Wifelike is the type of science fiction with just enough thematic novelty to compel the viewer, but not enough to make for a satisfying experience.
On its surface, new thriller Wifelike looks like yet another derivative slice of sci-fi filled with coma-inducing philosophical ramblings about the state of humanity in the 21st century and beyond. Here, A.I. has become an everyday part of life, with the titular technology company producing a high-tech robot that can take the place of those pesky females who have such gnarly human defects as emotions and agency. But writer-director James Bird has a few thematic surprises up his sleeve, even as the overall execution proves more than a tad problematic.
In some unspecified future, William (Jonathan Rhys Myers) is a seasoned police detective who specializes in capturing rogue A.I., because Bird is nothing if not a clear Blade Runner stan. It seems there’s a violent contingency that opposes the work of the Wifelike Corporation, who view the company’s creations as sex slaves and indentured servants who deserve both autonomy and basic human rights. Yet, therein lies the rub: are these not mere machines, created by man? You know, what does it mean to be human? Also, if all of these robots are banding together and staging violent uprisings, why is most of the world population on their side? Is this not just another form of Skynet all over again? Alas, all such details are glossed over for the most part, seemingly because Bird is instead prioritizing showing lots of sexy time with his female A.I.
William owns his own Wifelike companion, modeled after his deceased beloved, Meredith (Elena Kampouris). As the film opens, William is bringing home yet another upgraded version, one whose memory has recently been erased for reasons unclear. Indeed, the first 15 minutes of Wifelike are devoted to William adjusting Meredith’s various settings, which Bird clearly believes establishes some kind of authenticity but which merely inspires distraction. Before long, William and Meredith are screwing like rabbits, with the central plot going AWOL for long stretches, because watching Kampouris parade around in barely-there lingerie while sticking out both her chest and her ass seems to be of the utmost artistic importance.
But it’s at the midway point that Wifelike takes a curious twist. Instead of sexy shenanigans or any ethical questioning of A.I., the film shifts its focus to the ruling one percent, both to the individuals who created these advancements and those who prosper from them. On this count, Bird certainly gets one thing correct: such technology would only be available to those with fantastically deep pockets, and who are prone to leverage their power in rather nefarious ways. In essence, the film questions the humanity not of its robotic creations, but of those who deem them such a necessary part of life. That’s not to say that similar films of varying intelligence and quality, like Ex Machina and Chappie, have fail to address such themes, but that this particular topic has simply never been centered in this way, only left as a cursory footnote in one robot’s journey to self-discovery. Meredith certainly discovers her agency, but the film would much rather focus on William’s motivations, or the messiah-like CEO of the Wifelike Corporation, who is only seen in hologram. “You know why the self-driving car failed?” he asks at one point. “Because men like to be in control. The robotic soldier failed because men like to kill, and Wifelike is successful because men like to fuck.” Hardly enlightening stuff, but such a narrative wrinkle is welcome in a subgenre that has become as stale as this particular one.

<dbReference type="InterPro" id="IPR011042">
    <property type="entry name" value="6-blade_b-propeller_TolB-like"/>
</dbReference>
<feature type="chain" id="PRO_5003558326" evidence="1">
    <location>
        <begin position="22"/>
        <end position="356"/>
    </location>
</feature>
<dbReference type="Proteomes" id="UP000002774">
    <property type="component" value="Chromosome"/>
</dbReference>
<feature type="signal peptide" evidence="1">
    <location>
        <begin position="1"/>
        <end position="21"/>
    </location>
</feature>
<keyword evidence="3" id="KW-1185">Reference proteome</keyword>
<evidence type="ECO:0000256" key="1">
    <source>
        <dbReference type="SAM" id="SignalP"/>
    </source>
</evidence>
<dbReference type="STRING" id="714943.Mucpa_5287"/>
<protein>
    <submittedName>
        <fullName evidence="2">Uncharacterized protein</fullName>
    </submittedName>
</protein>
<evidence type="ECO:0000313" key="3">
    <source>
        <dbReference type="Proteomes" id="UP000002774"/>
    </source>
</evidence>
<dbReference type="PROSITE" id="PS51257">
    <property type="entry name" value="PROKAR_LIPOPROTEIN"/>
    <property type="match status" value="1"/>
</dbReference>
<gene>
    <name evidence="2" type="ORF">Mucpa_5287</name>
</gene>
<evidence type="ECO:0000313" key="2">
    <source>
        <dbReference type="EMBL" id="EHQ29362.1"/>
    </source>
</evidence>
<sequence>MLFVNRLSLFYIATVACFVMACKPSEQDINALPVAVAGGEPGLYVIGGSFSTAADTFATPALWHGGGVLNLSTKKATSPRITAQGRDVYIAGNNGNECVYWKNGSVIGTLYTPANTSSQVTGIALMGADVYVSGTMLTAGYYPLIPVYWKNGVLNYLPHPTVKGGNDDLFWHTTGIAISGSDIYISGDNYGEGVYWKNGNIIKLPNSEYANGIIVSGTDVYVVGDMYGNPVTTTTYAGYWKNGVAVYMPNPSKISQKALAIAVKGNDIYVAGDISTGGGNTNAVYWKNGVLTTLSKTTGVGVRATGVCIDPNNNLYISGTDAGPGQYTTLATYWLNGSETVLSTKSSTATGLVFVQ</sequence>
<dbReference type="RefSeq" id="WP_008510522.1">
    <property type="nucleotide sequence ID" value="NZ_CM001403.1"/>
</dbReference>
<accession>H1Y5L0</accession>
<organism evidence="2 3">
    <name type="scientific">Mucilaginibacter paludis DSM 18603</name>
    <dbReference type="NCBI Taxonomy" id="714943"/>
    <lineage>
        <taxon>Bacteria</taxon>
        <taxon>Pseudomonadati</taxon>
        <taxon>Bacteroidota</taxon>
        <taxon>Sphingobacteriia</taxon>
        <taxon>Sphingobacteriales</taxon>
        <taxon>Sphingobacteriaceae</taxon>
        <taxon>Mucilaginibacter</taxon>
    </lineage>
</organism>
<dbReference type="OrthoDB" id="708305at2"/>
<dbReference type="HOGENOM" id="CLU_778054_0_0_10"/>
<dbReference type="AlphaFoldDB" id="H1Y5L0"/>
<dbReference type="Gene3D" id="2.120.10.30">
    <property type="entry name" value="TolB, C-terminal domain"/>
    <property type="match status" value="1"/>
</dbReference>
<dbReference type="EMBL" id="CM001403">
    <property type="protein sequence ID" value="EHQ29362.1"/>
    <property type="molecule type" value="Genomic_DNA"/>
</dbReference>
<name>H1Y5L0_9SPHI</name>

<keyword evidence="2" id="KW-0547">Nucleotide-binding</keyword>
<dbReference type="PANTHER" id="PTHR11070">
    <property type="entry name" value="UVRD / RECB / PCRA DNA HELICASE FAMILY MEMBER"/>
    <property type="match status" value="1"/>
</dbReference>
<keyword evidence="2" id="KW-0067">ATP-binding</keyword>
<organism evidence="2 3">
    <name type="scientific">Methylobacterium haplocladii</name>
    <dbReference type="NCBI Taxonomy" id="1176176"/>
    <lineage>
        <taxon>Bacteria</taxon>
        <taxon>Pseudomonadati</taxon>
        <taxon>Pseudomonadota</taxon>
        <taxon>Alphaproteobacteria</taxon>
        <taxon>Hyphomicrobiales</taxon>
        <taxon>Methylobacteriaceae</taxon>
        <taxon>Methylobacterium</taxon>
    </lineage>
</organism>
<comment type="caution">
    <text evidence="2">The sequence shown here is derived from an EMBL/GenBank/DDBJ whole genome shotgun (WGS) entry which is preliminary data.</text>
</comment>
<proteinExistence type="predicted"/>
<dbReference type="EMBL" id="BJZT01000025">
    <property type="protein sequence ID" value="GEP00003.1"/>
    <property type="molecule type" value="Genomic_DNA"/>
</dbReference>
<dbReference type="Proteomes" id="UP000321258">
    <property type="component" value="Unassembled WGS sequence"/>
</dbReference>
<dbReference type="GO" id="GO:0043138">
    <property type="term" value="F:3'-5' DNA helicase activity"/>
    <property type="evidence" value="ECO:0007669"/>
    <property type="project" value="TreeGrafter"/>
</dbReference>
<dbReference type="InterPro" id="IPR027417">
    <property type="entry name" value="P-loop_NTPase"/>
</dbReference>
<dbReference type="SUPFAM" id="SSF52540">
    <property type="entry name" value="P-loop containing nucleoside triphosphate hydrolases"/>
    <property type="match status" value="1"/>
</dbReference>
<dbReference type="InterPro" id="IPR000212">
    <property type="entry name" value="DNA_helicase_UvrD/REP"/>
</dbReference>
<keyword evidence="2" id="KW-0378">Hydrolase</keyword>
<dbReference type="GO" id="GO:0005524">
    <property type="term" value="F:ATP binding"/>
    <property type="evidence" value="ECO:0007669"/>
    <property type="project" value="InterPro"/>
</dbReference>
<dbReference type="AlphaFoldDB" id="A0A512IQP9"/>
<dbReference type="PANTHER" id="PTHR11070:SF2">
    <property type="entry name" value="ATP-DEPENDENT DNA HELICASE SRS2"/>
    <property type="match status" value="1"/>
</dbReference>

Unfortunately, Wifelike is too sleazy by half, especially in its first hour, which feels more like one of those late night Skinemax flicks from the late ‘90s than a thoughtful bit of science fiction. As the film’s focus ultimately shifts into view, one begins to ponder if all that gratuitous sex and nudity was some sort of meta-commentary on men’s baser instincts. Then the film ends with a violent bout of vengeance and a ridiculous setup for a sequel that will surely never come to fruition, and it becomes clear that Bird is more concerned with genre thrills than anything resembling actual enlightenment. It doesn’t help that Rhys Meyers delivers a truly awful lead performance, somehow even more robotic than that of his co-star, each line delivery a low growl of machismo that could be regarded as satirical in another film, especially when paired with a wardrobe that looks like his character raided Diane Keaton’s closet, but nothing about it comes off as knowing. Kampouris, meanwhile, who was the best thing about such embarrassing duds as Men, Women and Children and My Big Fat Greek Wedding 2, learns the hard way that advancement in the lower echelons of Hollywood still means having to take your top off in every other scene, and that’s certainly asked of her here in spades. At the end of the day, Wifelike is the type of movie with just enough thematic novelty to compel the viewer, but not enough to actually make for a satisfying experience. Bird proves he is a more than competent filmmaker; let’s hope he can take that talent and actually do something of legitimate substance with it next time out.
Published as part of Before We Vanish — August 2022.